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The Word Is Out: Language Museum Opens in D.C. | Frommer's Rendering courtesy of Planet Word

The Word Is Out: Language Museum Opens in D.C.

UPDATE, October 23, 2020: Originally scheduled to open in the spring of 2020, the Planet Word language museum in Washington, D.C., began welcoming visitors on Thursday, October 22, instead. This post, first published on February 17, 2020, has been updated below. 

A new museum dedicated to language has come to Washington, D.C.

Housed in the renovated Franklin School building—site of one of the city's first public schools—Planet Word has set a noble mission to "inspire and renew a love of words, language, and reading in people of all ages." 

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A news release bills Planet Word as the "world's first voice-activated museum," with displays such as a 22-foot-high wall of more than 1,000 words that light up and explain their origins when spoken by visitors.

In another of the 10 galleries on site, an enormous globe bedecked with thousands of LED lights poses word challenges in more than 30 languages and two types of sign language.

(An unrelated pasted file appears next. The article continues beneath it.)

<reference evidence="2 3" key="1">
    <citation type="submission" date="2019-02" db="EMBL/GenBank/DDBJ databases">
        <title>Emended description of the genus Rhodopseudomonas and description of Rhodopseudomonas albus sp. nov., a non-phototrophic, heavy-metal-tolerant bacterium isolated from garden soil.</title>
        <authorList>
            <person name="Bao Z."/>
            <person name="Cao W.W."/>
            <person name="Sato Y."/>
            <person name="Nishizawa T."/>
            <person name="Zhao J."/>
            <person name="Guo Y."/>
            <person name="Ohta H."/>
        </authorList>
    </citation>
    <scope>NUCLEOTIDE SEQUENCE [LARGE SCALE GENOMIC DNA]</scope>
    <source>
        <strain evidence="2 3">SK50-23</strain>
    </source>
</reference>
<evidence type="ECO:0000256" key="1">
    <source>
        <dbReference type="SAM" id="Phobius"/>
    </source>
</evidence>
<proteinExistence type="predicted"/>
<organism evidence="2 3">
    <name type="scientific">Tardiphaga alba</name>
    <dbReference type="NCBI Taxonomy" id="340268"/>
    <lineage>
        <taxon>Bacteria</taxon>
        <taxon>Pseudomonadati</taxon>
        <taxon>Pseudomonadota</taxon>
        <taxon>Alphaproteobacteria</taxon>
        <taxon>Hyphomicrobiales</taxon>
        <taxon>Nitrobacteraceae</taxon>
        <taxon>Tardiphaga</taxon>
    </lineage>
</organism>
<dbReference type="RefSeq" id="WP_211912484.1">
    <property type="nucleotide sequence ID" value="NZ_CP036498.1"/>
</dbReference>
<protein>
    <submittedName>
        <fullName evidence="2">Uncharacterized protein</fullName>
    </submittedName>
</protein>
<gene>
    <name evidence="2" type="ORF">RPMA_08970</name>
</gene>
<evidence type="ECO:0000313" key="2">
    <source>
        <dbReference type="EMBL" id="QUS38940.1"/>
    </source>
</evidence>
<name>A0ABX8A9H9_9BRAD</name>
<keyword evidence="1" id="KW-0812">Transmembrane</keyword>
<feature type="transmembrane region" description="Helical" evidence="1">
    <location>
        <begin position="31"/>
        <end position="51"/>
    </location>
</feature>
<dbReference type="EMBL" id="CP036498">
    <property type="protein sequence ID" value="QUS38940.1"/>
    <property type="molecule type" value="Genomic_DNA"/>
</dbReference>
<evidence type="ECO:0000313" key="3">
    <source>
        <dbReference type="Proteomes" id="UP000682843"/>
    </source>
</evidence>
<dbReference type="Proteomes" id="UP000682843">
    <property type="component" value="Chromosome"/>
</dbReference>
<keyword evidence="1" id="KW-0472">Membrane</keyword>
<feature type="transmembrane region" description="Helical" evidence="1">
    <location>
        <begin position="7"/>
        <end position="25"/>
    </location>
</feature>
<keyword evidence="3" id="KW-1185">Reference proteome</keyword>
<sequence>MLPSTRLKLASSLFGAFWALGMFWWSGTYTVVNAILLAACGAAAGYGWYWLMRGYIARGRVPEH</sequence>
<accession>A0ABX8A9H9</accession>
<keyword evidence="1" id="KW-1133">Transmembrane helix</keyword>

In the courtyard, you'll find The Speaking Willow, a tree sculpture by artist Rafael Lozano-Hemmer. Walking beneath the branches, you'll hear multilingual audio from famous poems and speeches.

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Elsewhere, there's a room where you can, as Washingtonian magazine explains, "dip high-tech paint brushes into 'word palettes' and, depending on the word, paint a different scene" on the walls. "Frigid," for instance, might produce a snowstorm, while "pastoral" would get you a green meadow. Paint those words back-to-back to get an uncanny replica of a Chicago weather forecast in April.


(Rendering courtesy of Planet Word)

In keeping with Planet Word's democratic mission statement, admission will be free—though timed tickets must be reserved in advance so that the museum can control crowd sizes. To make a reservation and learn about other pandemic precautions the facility is taking, visit the Planet Word website

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The museum's location in the Franklin School building puts it in downtown D.C., next to Franklin Square and catty-corner from another noted purveyor of words, the Washington Post.

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